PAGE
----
But the blood kept gushing out and Vitali’s corner had no solution for a wound that appeared to be getting deeper and deeper. The sixth featured more of the same, with Klitschko landing frequently, while seemingly without much power as the challenger grew increasingly fatigued. And while Lewis looked equally spent, he mustered up the energy to rip home a right uppercut that violently snapped back the head of “Dr. Ironfist” as he tried to clinch. Klitschko not only survived the blow but fought effectively for the remainder of the round, though he appeared near the point of collapsing when the bell sounded to end round six. It appeared only a matter of time before someone gave way from sheer exhaustion.
But Lewis vs Klitschko would not come to its natural conclusion, as the ringside doctor stopped the fight between rounds due to the challenger’s gruesome injury. Lennox was declared the winner by sixth round TKO, as an emotional Vitali protested the outcome, charging across the ring and shouting, even appearing on the verge of attacking the winner in a stark contrast to his capitulation against Chris Byrd three years prior. And indeed, with his gutsy effort against Lewis, Vitali erased all lingering doubts about his heart and will to win.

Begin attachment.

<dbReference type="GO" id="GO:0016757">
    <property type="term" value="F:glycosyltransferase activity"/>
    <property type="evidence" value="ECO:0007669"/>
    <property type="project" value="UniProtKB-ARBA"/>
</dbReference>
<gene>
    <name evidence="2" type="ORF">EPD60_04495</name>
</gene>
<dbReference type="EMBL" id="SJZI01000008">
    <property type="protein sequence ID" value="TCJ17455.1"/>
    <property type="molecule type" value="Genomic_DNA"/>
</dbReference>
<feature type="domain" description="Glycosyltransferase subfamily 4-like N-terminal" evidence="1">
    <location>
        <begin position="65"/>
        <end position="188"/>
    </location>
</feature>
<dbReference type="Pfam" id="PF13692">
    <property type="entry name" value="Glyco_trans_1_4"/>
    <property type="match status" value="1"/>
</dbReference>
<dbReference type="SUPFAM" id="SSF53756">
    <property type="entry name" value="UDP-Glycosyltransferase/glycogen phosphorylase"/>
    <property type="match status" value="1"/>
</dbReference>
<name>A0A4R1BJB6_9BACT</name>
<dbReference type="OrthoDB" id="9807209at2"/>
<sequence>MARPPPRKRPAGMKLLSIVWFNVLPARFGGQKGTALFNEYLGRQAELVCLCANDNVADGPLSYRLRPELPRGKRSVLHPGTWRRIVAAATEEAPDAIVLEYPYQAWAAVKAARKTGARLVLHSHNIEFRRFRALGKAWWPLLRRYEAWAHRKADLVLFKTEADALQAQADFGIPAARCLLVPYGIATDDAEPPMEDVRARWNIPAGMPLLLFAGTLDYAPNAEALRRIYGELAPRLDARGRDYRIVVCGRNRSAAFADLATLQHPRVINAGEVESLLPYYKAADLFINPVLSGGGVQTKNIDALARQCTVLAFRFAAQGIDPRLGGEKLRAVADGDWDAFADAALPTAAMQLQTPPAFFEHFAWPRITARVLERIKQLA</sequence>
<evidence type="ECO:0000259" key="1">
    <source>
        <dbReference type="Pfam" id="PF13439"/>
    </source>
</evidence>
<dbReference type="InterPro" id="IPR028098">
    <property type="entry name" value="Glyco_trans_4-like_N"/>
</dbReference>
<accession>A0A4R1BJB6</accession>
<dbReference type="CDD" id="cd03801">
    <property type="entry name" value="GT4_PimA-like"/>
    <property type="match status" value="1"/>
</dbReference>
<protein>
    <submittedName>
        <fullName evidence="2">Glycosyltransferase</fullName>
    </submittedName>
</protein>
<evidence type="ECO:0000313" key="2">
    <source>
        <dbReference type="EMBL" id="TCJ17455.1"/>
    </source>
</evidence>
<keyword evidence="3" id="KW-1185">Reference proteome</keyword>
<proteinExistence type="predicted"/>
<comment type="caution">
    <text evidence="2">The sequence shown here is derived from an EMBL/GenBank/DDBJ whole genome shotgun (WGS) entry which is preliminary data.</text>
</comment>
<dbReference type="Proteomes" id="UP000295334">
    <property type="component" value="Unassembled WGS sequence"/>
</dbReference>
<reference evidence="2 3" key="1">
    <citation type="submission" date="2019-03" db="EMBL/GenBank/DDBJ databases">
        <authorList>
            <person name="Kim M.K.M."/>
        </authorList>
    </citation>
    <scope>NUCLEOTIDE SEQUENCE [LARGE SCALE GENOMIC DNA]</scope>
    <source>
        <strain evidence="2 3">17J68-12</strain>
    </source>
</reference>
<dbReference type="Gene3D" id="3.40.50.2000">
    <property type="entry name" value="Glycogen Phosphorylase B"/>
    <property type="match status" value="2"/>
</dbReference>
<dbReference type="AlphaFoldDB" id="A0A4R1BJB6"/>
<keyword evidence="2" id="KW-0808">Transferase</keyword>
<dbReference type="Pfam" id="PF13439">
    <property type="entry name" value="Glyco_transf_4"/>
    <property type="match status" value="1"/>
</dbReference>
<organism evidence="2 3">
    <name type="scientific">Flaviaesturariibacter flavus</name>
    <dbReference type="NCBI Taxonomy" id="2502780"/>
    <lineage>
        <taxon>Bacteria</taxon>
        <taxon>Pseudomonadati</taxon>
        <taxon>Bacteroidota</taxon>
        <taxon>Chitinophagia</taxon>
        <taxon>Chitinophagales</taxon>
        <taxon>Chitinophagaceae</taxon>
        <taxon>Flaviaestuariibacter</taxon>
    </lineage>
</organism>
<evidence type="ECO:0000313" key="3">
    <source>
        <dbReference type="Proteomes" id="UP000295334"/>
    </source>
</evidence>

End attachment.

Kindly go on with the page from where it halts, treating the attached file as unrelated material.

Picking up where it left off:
With Klitschko ahead by a two point margin on all three judges scorecards at the time of the stoppage, a rematch appeared the obvious next move. But in the post-fight interview with Larry Merchant, an indignant Lewis stated that the challenger “would have been knocked out in the next couple of rounds.” Instead of a return, Lewis left Klitschko to feast on a sitting duck in Kirk Johnson, whom Vitali “harpooned” inside of two rounds.
With the Tyson rematch now a distant hope given “Iron” Mike’s legal battles with Don King, Lewis vs Klitschko II was all that reasonably made sense for the champion to consider if he were to prolong his legendary career. But in February of 2004, Lennox formally announced his retirement, emphatically declaring, “Let the next era begin.”
While Vitali was clearly the best in the division following this departure, his run at the top would be short lived, his prime plagued by injuries that forced him to relinquish the title in 2005. Since then, boxing struggled through one of the darkest periods in heavyweight history. Instead of a “new era” of competition, it was a time of tedious, one-sided waltzes, with precious few challengers available to give Vitali’s brother, Wladimir, any kind of serious competition.
Perhaps Lewis’s decree would have been more appropriate for a future era, one that began in earnest more than a decade later when Tyson Fury upset Wladimir before the younger Klitschko went on to give boxing a truly great heavyweight fight in his showdown with Anthony Joshua. But as the legacy of Lennox Lewis takes its place in boxing history, the “big man” style of fighting he utilized to dominate has become the norm, with the heavyweight division increasingly populated by fighters of truly colossal dimensions. Suffice to say, giant-sized men like Fury and Wilder are not your grandfather’s heavyweights. — Alden Chodash